Compost Basic Part 2: The Specifics

3년 전

Hey folks! If you haven't read my first article about composting, I suggest you give that one a read before you dive into this one. Here it is:


This information is for those of you who are already avid composters (you may not know some of these details) and also for you newbies who want to start out doing it RIGHT.But like I have said, composting can be as complicated or simple as you want to make it, so don't get overwhelmed.

Next year, I will be integrating a compost collection service into my business so I have been doing a lot of research about how to compost commerically. My biggest source of education, actually, as been a government document called 6 CCR 1007-2 Part 1 (, which is the Department of Health's code of regulations that governs hazardous waste management. Compost is considered a hazardous waste here in Colorado, and thus falls under these regulations. Though probably none of you are planning on composting commercially, the Dept of Health is the ultimate authority on how to do composting effectively. I have also been composting in my back yard for 5 years, I've read some books on it, and helped a lot of folks get started doing it. Here are my 3 biggest take-aways from my research and experience:

  • GET THE MIX RIGHT: A compost pile can vastly be improved if it has a well balanced mix of materials, which promotes the health of the two key composters, Bacteria and Fungi. You need both of these guys to break down food scraps and yard waste properly, and too much of one or the other can create problems. So how do you get these guys balanced and healthy in your compost? One way is to watch the ratio of the "green" and "brown" materials you put into your compost. "Green" material is new, recently died material that still has some green or other life colors in it. "Brown" materials are older, long dead materials. Most compost experts recommend about 1 part green compost to 30 parts brown compost for a healthy mix. Watching the ratio of the actual materials themselves can help promote a balance of Bacteria and Fungi as well. Bacteria like to break down materials that are high in nitrogen. This would include most leafy, green plant waste, like grass clippings, fall leaves, etc. Basically, when you think food for the bacteria, think light, fluffy, green organic matter. Fungi, however, like materials that are tougher and woodier.
    For Fungi food, think denser, carbon rich, brown stuff, like wood chips, stems, etc. Most experts will say a good mix of these two materials will consist of 60% carbon rich stuff and 40% nitrogen rich stuff. I prefer my mix about 50/50 because I like the outcome of a nitrogen rich compost for my food gardening. However, if you have too many nitrogen rich materials you can end up with mold and pest problems. Likewise, if you end up with too much carbon rich material in your compost, it's going to take a long time to break down and if you're trying to use it in food gardening, your produce can end up with some nasty bitter or spicy flavors (in my experience).

  • TURN IT, BUT NOT TOO MUCH: It is very important to turn your compost pile occasionally so that oxygen is introduced into the decomposition process. But if you turn it too much, you are slowing down the composting process and potentially allowing some detrimental microbes/weed seeds to survive that you don't want to survive. The Department of Health advises to allow the center of your compost pile to reach 131 degrees Fahrenheit or hotter before turning. They advise to let it remain at this temperature for 15 days, and they require the pile to be flipped a total of 5 times. So the ideal formula would be to bring the pile to 131 degrees, let it sit for 3 days, then flip it, and repeat the process 5 times. Once you've done this, you have finished, safe, ready to go compost. This can take a while, in Colorado usually close to a year. And of course, remember to moisten the compost when you turn it. You don't want it to ever be soupy or sludgy, but damp is good.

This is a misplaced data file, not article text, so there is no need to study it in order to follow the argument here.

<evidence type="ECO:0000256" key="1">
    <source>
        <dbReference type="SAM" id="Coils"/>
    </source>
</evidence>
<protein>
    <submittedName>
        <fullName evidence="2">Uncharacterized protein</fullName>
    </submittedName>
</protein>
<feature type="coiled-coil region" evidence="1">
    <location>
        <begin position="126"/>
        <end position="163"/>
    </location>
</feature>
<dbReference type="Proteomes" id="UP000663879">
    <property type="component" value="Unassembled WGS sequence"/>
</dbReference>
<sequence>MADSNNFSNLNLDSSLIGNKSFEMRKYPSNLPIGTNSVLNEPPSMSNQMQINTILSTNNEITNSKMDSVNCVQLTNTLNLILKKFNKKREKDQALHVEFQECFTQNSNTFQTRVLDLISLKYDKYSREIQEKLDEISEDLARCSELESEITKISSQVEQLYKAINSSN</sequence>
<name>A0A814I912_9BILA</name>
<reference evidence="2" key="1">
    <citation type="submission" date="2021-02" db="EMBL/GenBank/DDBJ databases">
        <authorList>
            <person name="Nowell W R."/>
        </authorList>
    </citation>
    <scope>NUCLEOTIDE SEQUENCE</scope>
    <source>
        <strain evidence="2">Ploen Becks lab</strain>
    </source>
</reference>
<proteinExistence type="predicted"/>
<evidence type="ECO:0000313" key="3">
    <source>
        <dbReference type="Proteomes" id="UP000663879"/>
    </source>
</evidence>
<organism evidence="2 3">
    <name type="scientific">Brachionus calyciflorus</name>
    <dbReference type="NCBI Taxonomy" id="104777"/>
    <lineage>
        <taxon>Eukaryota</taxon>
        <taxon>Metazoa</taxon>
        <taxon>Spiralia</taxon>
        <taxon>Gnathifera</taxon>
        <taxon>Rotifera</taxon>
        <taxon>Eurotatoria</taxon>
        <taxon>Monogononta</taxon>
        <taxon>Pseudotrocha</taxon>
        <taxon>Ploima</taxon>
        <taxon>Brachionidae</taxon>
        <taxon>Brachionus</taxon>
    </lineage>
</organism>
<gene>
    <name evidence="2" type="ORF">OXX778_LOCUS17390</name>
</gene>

• HAVE MULTIPLE PILES: A mistake all of us backyard composters make is we try to do everything in one pile. You can do this, but it takes waaaaaay longer to produce usable compost. I recommend that you maintain at least two piles at a time. One pile for your fresh food scraps and yard waste, one pile for your compost that is already in process. When you have a pile that's decomposing and generating heat as the microbes do their work, every new load of fresh plant matter is more work for the microbes to incorporate and it slows the process down. Once I started separating out my piles by age, I noticed a HUGE difference in both speed and compost quality.

Hope this helps! Compost away!

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thanks for the post @brownsgreens - I love making compost. I have several piles and anything that was once plant matter goes in the pile plus an occasional shovelful of nice rich fresh finished compost or plain garden dirt if I don't have any compost ready. I also add compost worms, the red wigglers, and coffee grounds and shredded cardboard.

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great information her e- I was surprised at ratio of 1 - 30 - that is much differnt than I have been using -I'm typically 40% brown and 60% green ... usually table scraps and yard clipping - with some brown leaves tossed in - I'm looking forawrd to building a larger 3-bin compost bin 1 for fresh scraps - 1 for cooking - and one for finished compost ...

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